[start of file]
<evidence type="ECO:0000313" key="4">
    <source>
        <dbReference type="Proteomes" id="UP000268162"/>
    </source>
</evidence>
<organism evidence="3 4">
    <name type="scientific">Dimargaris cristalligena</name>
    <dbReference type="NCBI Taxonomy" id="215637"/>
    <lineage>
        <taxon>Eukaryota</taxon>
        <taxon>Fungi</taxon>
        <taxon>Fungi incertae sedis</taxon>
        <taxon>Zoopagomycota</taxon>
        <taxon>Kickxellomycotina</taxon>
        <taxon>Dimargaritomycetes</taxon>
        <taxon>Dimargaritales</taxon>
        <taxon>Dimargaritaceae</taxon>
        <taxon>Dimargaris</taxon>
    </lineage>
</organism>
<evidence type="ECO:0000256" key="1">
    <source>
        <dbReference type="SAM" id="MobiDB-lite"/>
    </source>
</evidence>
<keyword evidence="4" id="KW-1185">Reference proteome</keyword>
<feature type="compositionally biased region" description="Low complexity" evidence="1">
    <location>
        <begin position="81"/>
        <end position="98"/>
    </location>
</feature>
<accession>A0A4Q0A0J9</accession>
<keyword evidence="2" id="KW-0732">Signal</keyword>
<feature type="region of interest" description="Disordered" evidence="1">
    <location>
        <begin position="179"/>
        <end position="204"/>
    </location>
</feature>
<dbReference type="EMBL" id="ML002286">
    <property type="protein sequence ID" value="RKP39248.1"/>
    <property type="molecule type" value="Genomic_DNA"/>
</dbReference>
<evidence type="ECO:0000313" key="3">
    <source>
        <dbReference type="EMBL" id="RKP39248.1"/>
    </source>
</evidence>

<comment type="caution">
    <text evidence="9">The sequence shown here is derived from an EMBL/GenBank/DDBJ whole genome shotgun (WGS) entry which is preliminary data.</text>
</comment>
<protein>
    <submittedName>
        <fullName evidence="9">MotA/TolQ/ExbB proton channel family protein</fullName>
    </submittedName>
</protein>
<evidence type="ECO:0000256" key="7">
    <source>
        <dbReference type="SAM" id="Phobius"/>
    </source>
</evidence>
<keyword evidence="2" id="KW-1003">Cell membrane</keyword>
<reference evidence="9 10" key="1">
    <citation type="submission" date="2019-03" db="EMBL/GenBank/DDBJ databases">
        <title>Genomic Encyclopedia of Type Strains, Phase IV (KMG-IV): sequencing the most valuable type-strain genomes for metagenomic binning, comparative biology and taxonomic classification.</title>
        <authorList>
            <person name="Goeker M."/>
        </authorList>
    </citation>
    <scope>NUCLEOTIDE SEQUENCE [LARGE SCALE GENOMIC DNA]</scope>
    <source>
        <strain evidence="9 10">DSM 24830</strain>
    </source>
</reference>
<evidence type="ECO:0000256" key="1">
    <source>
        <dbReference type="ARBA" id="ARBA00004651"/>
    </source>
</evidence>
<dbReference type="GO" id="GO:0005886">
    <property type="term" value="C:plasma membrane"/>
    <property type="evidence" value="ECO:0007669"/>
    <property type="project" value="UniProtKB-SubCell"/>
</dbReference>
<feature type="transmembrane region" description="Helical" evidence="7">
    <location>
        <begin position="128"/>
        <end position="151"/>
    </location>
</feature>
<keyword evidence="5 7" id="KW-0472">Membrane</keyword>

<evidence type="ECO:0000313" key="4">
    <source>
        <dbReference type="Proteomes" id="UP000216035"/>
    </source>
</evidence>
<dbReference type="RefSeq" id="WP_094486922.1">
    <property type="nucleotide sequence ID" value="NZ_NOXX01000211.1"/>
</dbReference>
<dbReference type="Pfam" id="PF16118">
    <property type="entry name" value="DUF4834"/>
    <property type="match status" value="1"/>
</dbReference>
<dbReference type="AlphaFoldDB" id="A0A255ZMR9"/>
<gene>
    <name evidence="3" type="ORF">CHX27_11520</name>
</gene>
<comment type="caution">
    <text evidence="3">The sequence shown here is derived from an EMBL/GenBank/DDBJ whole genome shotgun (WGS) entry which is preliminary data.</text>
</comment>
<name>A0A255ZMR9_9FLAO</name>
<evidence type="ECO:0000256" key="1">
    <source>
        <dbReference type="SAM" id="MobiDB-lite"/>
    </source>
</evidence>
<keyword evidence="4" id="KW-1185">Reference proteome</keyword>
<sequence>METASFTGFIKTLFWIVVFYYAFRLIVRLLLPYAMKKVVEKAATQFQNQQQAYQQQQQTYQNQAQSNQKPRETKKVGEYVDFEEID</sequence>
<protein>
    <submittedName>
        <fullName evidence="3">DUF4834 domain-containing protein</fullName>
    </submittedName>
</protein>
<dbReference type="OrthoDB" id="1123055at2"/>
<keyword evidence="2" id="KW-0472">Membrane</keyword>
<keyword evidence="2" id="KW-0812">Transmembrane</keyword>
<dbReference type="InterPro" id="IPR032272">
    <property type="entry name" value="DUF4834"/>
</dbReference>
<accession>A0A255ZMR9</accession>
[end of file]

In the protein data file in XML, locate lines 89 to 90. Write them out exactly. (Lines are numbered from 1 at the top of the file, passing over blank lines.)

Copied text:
        <end position="151"/>
    </location>